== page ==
In Colombia, what started as a national strike against a tax reform proposed by the government of Iván Duque at the end of April transformed into an outcry against police violence, inequality, and poverty worsened by COVID-19. With the protests showing no signs of stalling, in late April and early May, the hacktivist group Anonymous joined the fray by leaking thousands of classified police, military, and government documents.
The leaks included Colombia's National Tax and Customs Directorate (DIAN) passwords, police members’ names, and phone numbers, and email addresses and correspondent passwords of military personnel. The Senate website was also temporarily blocked. Earlier, on April 29, the group leaked confidential files from the Colombian National Police and took down government websites. The group also leaked an alleged conversation from May 2 in Cali in which Eduardo Enrique Zapateiro, general of the Colombian army, is heard saying that he has received an order from the president to militarize the city and take action against the demonstrators.
“Our main goal is to bring improvements for society and ensure the freedom of speech, so the right of democratic demonstrations and the peoples’ voices may be respected,” Anonymous member active on Colombia's case, Etersec, wrote to me by email.
According to DW and Colombian newspaper Semana, the army has not responded to the attacks.
Anonymous had declared “war on the right-wing Duque government after police massacred civilians nationwide” through a video on YouTube posted on May 4. Like many Colombian commentators, Anonymous said that the tax reform disproportionally impacted the poor and middle classes, already crunched by the pandemic. The number of people living in poverty in Colombia reached 21 million in 2020, a 6.8 percent increase from 2019, according to DANE, the national Colombian statistics office.
Anonymous took down Colombia’s Senate website, leaked legislators’ e-mails, and leaked at least one military database.
This comes in light of human rights violations against protestors by the Duque government. #OpColombia#SOSColombiaDDHH #ColombiaSOS https://t.co/LCqW9BuOc9
— Anonymous (@YourAnonCentral) May 5, 2021
Anonymous has a tailored justification for each different attack. The police data leak was for “so much aggressive and cruel repression to the demonstrations of popular and democratic power,” Etersec wrote. For the army data leak, it is due “to the financing of paramilitary actions in Colombia, resulting on infiltrated groups in manifestations to cause chaos and transform those pacific manifestations in riots.” Finally, the attacks on the Colombian governmental websites are justified as “against oppressive projects imposed to the population, among them, the tax reform aimed at a huge increase of taxes over the poorest population.”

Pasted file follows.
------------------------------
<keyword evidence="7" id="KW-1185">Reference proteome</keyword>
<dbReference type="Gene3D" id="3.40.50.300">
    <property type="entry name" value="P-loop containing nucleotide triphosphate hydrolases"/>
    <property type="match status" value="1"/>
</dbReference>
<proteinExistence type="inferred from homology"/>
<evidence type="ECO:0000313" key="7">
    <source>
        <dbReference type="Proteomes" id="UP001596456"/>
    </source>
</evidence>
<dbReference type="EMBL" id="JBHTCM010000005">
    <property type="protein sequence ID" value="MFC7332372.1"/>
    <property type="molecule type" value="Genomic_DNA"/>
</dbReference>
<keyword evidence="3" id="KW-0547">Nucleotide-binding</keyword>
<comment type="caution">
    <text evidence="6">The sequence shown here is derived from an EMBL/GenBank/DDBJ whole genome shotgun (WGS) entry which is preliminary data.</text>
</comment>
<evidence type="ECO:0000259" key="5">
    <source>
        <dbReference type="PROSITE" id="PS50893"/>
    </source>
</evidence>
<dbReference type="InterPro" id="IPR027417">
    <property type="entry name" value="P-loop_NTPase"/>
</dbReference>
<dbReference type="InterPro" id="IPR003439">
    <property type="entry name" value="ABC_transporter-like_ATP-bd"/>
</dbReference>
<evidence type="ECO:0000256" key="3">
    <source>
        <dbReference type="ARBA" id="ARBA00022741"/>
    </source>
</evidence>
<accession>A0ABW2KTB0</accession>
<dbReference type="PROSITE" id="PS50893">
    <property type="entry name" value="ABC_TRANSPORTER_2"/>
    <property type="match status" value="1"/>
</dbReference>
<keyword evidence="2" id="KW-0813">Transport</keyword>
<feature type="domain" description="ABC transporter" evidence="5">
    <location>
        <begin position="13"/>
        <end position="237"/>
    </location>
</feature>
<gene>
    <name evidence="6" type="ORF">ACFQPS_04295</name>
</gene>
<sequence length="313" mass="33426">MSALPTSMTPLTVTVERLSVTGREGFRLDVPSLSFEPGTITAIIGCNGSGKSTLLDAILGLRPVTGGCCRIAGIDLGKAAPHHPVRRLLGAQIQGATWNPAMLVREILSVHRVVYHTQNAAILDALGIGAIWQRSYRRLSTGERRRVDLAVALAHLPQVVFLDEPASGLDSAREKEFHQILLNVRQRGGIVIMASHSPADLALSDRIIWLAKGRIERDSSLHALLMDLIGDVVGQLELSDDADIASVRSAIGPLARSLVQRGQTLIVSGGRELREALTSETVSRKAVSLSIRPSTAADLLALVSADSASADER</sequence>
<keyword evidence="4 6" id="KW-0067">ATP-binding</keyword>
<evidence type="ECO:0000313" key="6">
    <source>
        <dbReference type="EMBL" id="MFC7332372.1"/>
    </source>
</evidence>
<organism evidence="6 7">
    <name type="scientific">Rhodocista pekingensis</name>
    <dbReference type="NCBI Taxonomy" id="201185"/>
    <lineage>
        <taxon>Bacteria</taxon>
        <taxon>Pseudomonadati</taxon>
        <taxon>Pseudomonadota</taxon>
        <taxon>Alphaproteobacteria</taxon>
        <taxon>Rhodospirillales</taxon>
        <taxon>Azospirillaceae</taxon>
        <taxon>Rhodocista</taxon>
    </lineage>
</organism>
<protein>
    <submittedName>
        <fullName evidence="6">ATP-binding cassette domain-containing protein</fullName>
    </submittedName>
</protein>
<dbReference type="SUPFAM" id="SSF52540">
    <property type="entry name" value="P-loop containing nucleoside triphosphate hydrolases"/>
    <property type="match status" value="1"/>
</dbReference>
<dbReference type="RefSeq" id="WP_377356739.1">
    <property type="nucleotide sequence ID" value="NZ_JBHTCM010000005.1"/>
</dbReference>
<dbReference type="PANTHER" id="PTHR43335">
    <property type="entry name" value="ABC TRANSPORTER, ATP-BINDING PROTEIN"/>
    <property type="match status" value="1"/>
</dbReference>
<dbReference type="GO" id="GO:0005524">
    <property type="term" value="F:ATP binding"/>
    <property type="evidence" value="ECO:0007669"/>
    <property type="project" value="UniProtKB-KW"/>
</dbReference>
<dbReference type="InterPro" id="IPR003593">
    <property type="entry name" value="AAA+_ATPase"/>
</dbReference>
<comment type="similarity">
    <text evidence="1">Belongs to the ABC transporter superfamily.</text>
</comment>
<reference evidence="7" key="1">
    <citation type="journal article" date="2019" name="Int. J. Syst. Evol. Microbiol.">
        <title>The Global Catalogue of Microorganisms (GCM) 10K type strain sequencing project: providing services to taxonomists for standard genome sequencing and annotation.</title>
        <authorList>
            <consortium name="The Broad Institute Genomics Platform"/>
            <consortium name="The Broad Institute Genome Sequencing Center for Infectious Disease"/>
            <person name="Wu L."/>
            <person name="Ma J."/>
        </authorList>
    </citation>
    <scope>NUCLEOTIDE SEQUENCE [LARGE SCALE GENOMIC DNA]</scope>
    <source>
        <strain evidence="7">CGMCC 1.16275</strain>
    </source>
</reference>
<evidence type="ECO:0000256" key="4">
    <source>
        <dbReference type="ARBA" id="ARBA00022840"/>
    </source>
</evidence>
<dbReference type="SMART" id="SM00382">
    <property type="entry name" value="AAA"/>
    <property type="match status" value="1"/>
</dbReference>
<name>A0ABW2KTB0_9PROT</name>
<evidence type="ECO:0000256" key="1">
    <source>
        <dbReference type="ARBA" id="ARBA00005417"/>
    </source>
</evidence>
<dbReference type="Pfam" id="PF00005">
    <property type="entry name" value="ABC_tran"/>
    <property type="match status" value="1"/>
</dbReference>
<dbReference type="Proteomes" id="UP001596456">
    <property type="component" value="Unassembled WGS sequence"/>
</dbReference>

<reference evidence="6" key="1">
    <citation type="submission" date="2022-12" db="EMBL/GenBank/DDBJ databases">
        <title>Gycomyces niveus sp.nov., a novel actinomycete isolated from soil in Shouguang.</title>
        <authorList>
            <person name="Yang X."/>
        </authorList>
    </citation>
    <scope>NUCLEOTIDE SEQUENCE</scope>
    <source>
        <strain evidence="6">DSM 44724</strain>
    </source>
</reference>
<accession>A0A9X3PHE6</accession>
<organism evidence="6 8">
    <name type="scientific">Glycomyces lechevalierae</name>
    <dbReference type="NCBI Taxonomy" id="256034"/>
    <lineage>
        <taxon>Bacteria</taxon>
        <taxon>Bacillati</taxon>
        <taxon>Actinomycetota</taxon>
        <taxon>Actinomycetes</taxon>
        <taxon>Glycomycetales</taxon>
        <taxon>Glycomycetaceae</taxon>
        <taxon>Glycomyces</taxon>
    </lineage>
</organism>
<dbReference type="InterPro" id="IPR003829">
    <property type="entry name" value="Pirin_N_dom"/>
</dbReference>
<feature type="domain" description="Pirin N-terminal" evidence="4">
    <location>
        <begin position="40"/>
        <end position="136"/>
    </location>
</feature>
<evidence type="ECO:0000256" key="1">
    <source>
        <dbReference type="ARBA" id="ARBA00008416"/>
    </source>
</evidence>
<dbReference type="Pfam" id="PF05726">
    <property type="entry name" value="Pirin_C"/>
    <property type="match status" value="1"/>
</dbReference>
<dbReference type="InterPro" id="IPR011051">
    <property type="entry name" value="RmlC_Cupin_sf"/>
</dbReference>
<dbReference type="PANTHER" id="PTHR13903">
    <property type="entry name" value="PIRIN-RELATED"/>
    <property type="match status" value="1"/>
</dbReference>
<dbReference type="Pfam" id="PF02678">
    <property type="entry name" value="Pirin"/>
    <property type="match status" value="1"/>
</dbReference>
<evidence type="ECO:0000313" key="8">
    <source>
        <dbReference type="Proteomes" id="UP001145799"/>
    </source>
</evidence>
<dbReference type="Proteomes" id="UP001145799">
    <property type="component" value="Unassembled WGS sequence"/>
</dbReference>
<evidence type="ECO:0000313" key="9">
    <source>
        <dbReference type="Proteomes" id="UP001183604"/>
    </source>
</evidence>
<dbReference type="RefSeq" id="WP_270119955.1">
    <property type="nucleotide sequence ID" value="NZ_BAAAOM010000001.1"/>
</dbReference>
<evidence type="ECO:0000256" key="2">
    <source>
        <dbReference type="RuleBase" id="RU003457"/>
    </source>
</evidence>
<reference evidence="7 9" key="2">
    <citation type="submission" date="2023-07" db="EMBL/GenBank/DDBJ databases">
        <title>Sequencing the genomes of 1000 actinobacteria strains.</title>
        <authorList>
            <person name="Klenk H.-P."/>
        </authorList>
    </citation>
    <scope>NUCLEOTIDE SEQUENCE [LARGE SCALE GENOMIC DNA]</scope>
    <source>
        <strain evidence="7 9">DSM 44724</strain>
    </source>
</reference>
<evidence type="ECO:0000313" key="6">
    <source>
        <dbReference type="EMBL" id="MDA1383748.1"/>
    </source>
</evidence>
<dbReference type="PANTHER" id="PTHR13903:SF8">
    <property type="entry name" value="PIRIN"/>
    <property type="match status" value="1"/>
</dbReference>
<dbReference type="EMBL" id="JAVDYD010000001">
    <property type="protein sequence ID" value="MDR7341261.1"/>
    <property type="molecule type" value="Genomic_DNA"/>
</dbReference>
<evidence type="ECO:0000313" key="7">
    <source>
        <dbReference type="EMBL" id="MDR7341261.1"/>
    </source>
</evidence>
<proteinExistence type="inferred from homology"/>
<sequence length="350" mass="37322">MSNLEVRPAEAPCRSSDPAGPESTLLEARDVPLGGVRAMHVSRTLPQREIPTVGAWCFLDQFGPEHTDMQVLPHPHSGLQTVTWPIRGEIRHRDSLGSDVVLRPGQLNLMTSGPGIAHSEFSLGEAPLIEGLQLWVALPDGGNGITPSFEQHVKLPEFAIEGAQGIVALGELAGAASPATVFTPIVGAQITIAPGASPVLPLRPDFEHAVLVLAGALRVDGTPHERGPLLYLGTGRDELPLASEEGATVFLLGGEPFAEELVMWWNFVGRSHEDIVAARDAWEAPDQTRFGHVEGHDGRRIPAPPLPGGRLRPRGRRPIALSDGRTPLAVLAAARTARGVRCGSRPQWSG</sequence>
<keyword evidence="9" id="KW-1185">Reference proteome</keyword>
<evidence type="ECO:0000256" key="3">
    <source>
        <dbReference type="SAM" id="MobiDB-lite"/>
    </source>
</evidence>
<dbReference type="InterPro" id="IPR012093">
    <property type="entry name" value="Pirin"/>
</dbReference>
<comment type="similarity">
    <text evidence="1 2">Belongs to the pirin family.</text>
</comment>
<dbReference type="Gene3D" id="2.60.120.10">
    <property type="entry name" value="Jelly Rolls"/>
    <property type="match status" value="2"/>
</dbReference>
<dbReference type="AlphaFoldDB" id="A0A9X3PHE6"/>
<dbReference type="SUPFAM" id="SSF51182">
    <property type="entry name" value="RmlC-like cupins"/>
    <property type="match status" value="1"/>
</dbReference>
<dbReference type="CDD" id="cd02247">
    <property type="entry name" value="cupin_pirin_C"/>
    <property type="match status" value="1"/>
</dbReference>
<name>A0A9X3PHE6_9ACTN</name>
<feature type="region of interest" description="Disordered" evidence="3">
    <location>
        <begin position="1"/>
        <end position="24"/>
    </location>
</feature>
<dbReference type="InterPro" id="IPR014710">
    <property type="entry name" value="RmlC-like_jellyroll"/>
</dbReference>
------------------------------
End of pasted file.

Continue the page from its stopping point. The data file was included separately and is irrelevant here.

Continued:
The state forces have brutally repressed protestors for several weeks — 43 were allegedly killed by members of the security forces, the NGO Indepaz reported on May 19.
Local NGO Temblores reported 2,110 cases of police violence as of May 13. It also reported 16 sexual assaults allegedly committed by police officers. The United Nations rights office, the United States, and the European Union urged the Colombian government to act with restraint.
Although the president withdrew the tax proposal, the demonstrations continued in several Colombian cities. The hashtags on social media tagging these events are #SOSColmbia, #NosEstanMatando (“TheyAreKillingUs”) and #ParoNacional (“NationalStrike”). Local press reported that Colombia's defense minister, Diego Molano, blamed illegal armed groups for looting and vandalism.
The protests are diverse in nature, with youth and students as its protagonists, with the support of peasant, indigenous, and labor unions. The protest leaders and the government have made a few attempts at talking so far.
“It is important to highlight that (…) the demonstrations arose from the people, and we, Anonymous, are here to give support to every fair and social claim,” said Etersec
“Being a hacktivist goes far beyond just hack and break systems,” Etersec added. “Before any action, we made in advance the research project, analysis and organization [of the work].”
Each Anonymous cell has its own teams, composed of people with different kinds of expertise. For Colombia, about eight people work together, according to Etersec: @IberoAnon, @Anons_Vzla, @EterSec_, @AnonNews_Col (whose account is suspended), @AnonymousOpCOL (whose account is suspended), AnonNovidades, @sin1pe_crew (whose account is suspended), Y0urAnonOPS.
These past few weeks, citizens reported blocked Colombian accounts and posts on different social media networks. On May 15, Etersec's main account was suspended by Twitter, along with others from his team. He created a new one, “Etersec_“.
“At this point, we can observe that after the exposed [data], there was an excessive increase of repressive acts and monitoring in both the streets and in digital media,” Etersec said.